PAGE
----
The study of the life of Mussolini has always been overshadowed by that of his famous fellow dictator, Adolf Hitler. Thousands of volumes have been written about Nazi Germany, but Mussolini frequently has been dismissed as a posturing clown. His melodramatic claims for Italy’s place in the sun seem ridiculous in the light of the ignominious failures of the Italian military forces both before and during World War II. It is easy to forget that, at least for a few years, he united Italians in a sense of national pride that had never before existed. His domestic policies helped to lift Italy out of the Great Depression while the United States was still stumbling, and he ended sixty years of conflict with the Papacy and the Roman Catholic church.
For many young readers, the phenomenon of fascism is mostly a dim memory, an oddity that lasted for less than a quarter of a century. Unlike communism or social-ism, it was never hammered into a coherent political philosophy, and Mussolini, as the first leader to put it into practice, eventually may become merely a historical footnote. Il Duce, however, should help to remind readers that, during its short life, fascism (in its Nazi version) caused the greatest war in history—World War II—as well as the Spanish Civil War and other conflicts.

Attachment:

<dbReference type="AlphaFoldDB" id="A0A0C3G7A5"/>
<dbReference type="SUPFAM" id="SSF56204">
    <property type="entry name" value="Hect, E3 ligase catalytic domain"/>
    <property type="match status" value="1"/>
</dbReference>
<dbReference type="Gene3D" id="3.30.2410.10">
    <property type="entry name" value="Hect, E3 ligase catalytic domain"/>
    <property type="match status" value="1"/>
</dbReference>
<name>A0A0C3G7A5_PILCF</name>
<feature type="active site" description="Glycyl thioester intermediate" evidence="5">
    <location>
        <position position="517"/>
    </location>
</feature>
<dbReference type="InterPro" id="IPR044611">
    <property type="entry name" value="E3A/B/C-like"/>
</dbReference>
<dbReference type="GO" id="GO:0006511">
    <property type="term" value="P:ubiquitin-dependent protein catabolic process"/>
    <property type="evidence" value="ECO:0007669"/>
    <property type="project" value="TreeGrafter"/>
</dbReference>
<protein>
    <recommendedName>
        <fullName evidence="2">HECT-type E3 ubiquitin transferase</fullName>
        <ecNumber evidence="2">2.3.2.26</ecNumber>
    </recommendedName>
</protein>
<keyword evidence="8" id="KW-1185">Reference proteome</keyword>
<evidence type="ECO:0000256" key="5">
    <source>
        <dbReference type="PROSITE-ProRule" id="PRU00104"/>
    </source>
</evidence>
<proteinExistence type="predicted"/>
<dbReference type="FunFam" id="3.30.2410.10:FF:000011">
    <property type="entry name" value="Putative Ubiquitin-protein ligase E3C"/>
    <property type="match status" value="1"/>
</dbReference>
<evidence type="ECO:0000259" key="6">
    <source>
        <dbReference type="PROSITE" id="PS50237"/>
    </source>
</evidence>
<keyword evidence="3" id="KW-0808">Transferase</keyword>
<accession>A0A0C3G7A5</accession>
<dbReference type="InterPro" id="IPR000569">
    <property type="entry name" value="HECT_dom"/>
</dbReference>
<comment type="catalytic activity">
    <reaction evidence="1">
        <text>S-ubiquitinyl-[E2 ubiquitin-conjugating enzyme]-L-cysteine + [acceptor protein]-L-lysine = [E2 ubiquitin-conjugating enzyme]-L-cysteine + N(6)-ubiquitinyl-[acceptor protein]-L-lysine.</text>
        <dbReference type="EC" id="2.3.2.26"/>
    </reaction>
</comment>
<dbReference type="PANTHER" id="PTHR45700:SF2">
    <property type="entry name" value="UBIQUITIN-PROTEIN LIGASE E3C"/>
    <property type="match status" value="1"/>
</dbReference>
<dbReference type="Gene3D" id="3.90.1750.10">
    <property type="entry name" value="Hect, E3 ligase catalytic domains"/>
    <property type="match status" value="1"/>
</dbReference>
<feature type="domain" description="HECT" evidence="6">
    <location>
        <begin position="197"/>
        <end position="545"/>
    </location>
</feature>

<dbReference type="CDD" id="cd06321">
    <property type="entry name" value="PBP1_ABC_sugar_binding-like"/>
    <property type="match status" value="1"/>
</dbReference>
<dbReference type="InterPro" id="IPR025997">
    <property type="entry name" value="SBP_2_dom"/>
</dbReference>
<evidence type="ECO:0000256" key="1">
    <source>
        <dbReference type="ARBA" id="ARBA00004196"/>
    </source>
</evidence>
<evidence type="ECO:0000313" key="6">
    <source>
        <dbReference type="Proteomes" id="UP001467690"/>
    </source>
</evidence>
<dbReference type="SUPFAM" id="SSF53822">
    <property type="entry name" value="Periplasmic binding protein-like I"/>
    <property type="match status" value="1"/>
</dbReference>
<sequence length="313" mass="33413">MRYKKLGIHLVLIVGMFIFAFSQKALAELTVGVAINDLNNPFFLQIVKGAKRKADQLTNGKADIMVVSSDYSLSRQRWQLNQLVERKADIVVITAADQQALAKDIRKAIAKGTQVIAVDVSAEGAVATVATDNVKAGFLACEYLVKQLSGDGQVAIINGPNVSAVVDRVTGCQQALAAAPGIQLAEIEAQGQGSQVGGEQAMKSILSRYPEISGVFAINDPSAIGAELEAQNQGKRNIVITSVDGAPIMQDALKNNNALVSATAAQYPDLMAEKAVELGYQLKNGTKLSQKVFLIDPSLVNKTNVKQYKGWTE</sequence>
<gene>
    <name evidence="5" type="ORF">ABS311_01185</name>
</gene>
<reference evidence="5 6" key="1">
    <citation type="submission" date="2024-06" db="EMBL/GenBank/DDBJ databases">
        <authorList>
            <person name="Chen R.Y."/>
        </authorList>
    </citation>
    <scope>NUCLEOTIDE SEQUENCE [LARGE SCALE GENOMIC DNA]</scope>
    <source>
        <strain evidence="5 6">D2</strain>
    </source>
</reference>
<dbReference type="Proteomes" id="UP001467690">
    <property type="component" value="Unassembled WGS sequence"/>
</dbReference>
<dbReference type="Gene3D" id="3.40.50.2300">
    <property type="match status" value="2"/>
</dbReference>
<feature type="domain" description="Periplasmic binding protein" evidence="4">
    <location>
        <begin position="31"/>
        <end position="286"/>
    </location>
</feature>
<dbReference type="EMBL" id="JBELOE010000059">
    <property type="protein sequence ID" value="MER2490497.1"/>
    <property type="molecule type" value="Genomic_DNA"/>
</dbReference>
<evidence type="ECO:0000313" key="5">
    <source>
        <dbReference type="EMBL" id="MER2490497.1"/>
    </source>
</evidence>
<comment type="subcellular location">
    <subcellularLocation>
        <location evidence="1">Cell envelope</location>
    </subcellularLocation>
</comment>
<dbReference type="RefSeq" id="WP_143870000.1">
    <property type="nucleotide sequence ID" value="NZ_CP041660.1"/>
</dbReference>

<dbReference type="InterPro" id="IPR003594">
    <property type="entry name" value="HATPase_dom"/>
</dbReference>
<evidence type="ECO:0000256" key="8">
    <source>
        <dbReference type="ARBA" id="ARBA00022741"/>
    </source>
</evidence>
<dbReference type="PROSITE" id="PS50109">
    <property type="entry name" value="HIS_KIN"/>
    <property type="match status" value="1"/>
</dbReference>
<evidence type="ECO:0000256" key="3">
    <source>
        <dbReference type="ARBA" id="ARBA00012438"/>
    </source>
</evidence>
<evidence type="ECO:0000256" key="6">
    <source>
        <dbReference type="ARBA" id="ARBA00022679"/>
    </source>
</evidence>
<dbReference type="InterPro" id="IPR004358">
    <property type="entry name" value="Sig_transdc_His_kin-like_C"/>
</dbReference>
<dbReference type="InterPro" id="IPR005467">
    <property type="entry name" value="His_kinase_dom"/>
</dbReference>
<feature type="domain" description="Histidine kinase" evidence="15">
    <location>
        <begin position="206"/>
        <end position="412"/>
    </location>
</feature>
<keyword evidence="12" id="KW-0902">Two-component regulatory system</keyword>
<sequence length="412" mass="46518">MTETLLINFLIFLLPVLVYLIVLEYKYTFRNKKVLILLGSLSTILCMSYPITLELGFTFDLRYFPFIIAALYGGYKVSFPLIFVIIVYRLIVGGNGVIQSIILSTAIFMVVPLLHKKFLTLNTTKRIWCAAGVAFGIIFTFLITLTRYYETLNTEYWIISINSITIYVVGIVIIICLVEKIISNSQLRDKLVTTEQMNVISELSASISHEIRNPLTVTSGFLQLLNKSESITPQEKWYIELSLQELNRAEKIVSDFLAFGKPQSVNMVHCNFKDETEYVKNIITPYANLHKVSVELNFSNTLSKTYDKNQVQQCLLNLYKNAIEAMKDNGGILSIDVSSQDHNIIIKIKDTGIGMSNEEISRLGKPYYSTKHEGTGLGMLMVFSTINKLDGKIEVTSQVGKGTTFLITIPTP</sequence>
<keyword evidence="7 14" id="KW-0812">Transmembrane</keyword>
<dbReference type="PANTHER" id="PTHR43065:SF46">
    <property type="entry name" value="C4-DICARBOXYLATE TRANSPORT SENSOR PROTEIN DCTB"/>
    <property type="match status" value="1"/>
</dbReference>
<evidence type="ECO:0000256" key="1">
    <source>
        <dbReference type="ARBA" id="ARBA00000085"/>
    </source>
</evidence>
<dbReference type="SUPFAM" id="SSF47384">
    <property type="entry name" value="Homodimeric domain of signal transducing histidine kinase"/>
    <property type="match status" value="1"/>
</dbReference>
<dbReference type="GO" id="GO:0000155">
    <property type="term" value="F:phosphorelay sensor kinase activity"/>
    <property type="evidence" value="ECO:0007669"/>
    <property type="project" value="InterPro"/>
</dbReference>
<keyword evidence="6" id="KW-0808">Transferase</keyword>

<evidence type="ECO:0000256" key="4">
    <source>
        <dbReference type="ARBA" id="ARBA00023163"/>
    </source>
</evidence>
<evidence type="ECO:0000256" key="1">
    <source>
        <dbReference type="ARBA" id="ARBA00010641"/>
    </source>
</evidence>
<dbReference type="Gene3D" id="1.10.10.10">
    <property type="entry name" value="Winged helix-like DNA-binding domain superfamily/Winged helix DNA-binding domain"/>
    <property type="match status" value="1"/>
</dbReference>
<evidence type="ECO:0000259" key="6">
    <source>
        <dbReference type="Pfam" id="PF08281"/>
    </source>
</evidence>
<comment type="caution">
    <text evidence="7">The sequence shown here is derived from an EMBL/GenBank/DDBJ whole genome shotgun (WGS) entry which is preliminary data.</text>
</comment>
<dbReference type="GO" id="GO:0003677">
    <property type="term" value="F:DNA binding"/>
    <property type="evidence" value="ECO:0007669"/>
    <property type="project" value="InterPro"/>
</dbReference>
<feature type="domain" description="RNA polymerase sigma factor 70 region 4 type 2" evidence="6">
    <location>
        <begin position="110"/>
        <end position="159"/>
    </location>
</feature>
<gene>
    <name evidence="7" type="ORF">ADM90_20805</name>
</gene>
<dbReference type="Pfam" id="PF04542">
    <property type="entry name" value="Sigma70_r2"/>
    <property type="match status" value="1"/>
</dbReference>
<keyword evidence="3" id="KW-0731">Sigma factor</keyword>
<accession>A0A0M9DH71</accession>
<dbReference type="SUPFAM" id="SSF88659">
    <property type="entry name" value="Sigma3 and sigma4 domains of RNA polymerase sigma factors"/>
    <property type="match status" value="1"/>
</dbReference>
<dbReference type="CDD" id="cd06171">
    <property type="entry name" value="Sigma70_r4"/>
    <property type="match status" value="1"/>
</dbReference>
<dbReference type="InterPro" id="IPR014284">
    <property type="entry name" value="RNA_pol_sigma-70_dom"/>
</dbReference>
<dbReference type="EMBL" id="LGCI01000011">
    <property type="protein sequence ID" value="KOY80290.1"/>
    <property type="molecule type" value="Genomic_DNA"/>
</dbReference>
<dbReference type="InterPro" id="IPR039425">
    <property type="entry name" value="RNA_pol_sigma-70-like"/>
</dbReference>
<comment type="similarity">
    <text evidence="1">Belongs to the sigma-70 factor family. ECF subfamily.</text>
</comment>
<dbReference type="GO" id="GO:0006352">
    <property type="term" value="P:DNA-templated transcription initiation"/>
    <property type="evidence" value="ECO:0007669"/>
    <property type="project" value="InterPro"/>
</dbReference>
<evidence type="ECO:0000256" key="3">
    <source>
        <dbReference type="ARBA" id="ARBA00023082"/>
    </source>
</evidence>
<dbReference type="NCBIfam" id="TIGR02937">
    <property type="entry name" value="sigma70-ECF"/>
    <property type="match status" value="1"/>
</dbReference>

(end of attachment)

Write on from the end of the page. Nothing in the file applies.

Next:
Lyttle’s careful judgments and brisk, simple style give Il Duce both credibility and clarity while encouraging a high level of interest. His explanations of abstract terms such as “socialism” and “fascism” are concise and strongly grounded in historical examples. Although he offers no new or unusual interpretations, he has distilled much of the scholarly consensus on Mussolini into a form that is eminently suitable for a young audience.